In Part 1 of this three-part product briefing, market practitioners talk about the key features and characteristics of high yield bonds – including why companies issue them, basic structures and related issues, the main risks, and the history of the market globally and in Asia.
Date: July 2010
Basic features of high yield bonds
High yield bonds are non-investment grade debt securities. This means that the highest rating a high yield bond can have is BB by Standard & Poor’s and Fitch Ratings, or Ba1 by Moody’s Investors Service.
A purest would consider real high yield to be below-investment grade bonds in developed countries, said Jeremy Amias, director at Amias Berman & Co in Hong Kong, where the issues relate to credit and structure, rather than being influenced by the credit rating of the country where the issuer is located.
According to Anthony Root, head of the corporate practice for Milbank, Tweed, Hadley & McCloy LLP in Asia, high yield bonds are essentially a form of debt with covenant structures similar to bank loans, but designed to avoid the need for individual bank consent and review, given that these tend to be tight.
Some market commentators, however, would consider bonds issued by banks which are non-investment grade and without a covenant package to be high yield, said Florian Schmidt, managing director and debt capital markets for ING Bank in Asia. Or bonds issued by agencies such as state-owned utilities companies without an investment-grade rating. Or even non-investment grade sovereign bonds.
Schmidt said the key reason why companies issue high yield bonds is because they don’t have access to bank lending. Which means they are companies which are fairly early in their lifecycle and not yet necessarily listed or able to draw substantial bank lending.
High yield issuers are typically from sectors which show strong growth, or which are capex intensive (or a combination), explained Schmidt.
In the US, high yield bonds are issued from companies across all industries, he said. Many Asian issuers, however, are from the Chinese real estate sector, the Indonesian natural resources sector, or the TMT (technology, media and telecoms) sector.
The attraction of high yield bonds
For those entities which do have a choice, high yield bonds represent very substantial diversification of the investor base, he explained, away from the bank market into the institutional investor market – for example asset managers, mutual funds, hedge funds, prop desks, private banks and commercial banks.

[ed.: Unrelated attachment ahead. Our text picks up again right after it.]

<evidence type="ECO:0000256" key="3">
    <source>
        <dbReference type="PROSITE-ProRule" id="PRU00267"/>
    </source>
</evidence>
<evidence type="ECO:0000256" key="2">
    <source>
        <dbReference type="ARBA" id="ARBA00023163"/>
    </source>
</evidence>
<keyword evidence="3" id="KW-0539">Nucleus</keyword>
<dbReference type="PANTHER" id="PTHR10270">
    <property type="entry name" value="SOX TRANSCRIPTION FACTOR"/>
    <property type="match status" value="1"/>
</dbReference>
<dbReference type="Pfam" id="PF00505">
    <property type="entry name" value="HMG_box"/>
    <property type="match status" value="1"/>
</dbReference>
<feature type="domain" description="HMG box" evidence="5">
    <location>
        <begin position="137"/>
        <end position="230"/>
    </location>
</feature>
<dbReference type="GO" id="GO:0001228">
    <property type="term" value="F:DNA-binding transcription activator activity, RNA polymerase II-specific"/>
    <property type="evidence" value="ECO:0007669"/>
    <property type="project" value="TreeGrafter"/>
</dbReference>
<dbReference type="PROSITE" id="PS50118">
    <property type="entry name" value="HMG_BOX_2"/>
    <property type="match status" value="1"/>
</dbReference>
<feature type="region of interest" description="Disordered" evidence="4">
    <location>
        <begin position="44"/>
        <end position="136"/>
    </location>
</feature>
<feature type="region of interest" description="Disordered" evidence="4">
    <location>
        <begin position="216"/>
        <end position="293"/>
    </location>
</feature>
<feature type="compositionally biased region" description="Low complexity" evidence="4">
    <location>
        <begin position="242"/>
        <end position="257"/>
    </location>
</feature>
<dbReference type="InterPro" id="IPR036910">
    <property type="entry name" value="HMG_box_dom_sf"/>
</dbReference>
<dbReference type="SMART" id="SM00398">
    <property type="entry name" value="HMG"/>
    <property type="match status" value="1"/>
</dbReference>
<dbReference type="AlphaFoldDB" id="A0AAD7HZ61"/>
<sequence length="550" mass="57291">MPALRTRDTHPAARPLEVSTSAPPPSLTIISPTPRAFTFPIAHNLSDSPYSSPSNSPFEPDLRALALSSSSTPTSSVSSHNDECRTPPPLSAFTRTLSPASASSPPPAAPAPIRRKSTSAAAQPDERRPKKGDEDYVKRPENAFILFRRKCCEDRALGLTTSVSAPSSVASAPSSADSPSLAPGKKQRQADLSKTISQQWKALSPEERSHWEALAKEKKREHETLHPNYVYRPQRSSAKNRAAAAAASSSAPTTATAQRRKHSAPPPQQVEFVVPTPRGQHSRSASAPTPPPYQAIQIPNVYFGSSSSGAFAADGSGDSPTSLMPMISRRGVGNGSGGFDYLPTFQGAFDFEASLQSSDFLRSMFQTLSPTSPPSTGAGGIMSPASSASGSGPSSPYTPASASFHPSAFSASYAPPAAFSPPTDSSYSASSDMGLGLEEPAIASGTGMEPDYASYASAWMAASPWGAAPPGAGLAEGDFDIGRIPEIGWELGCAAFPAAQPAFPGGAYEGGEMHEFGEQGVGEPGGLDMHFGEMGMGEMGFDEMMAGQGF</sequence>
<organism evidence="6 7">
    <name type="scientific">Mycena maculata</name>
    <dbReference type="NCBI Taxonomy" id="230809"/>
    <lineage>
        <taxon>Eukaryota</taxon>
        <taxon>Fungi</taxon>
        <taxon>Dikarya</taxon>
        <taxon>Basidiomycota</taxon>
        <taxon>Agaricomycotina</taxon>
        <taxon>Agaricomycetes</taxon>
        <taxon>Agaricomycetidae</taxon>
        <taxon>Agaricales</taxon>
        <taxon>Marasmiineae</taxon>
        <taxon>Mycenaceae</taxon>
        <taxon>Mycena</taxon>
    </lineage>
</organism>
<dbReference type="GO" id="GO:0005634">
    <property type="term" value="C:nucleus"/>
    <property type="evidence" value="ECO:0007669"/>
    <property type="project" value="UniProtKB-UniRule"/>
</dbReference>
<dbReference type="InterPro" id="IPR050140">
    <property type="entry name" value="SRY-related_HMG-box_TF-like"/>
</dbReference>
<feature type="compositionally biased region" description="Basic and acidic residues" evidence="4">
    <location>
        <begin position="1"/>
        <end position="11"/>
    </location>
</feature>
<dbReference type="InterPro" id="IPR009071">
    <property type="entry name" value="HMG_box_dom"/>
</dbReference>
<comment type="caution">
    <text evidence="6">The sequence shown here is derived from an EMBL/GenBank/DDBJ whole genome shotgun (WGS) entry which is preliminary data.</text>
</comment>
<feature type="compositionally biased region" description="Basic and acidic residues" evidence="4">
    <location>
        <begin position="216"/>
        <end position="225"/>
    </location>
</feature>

Having alternative investors through high yield bonds is a very valuable tool for corporate, added Schmidt.
On a micro level, Schmidt said that high yield bonds typically have bullet redemptions after 5, 7 or 10 years. So rather than bank loans, which are amortising, companies can benefit from the bullet structures by deferring a substantial drain on their cashflows.
Basic structures and covenants
US-style high yield bonds are subordinated in the capital structure, explained Schmidt, ranking behind senior secured debt. In Asia, high yield bonds are often issued at the holding company level, which means that through the bond, investors don’t necessarily have direct access to the cashflow of the operating entities – especially in China.
But there is protection through a series of covenants, he said – typically incurrence covenants, applicable to a restricted group of subsidiaries of the issuing entity.
Root said covenants are structured around the ability to incur debt and prevent value leaking from the company.
This might be through forcing a degree of repayment of the bond in certain circumstances, explained Colin Blackwell, chief operating officer and investment committee chairman at Singapore-based Opvs Group. Or through a cashflow trap, whereby parts of the cash generated from the business are ring-fenced for the benefit of bondholders.
According to Root, bank debt involves much tighter covenants than high yield bonds on the assumption that the company will typically ask the bank for a waiver. It will generally get this because the bank debt is only held by a small number of lenders, whereas high yield bonds are held by dozens, or perhaps hundreds, of investors, making it difficult and awkward to get consent, he explained.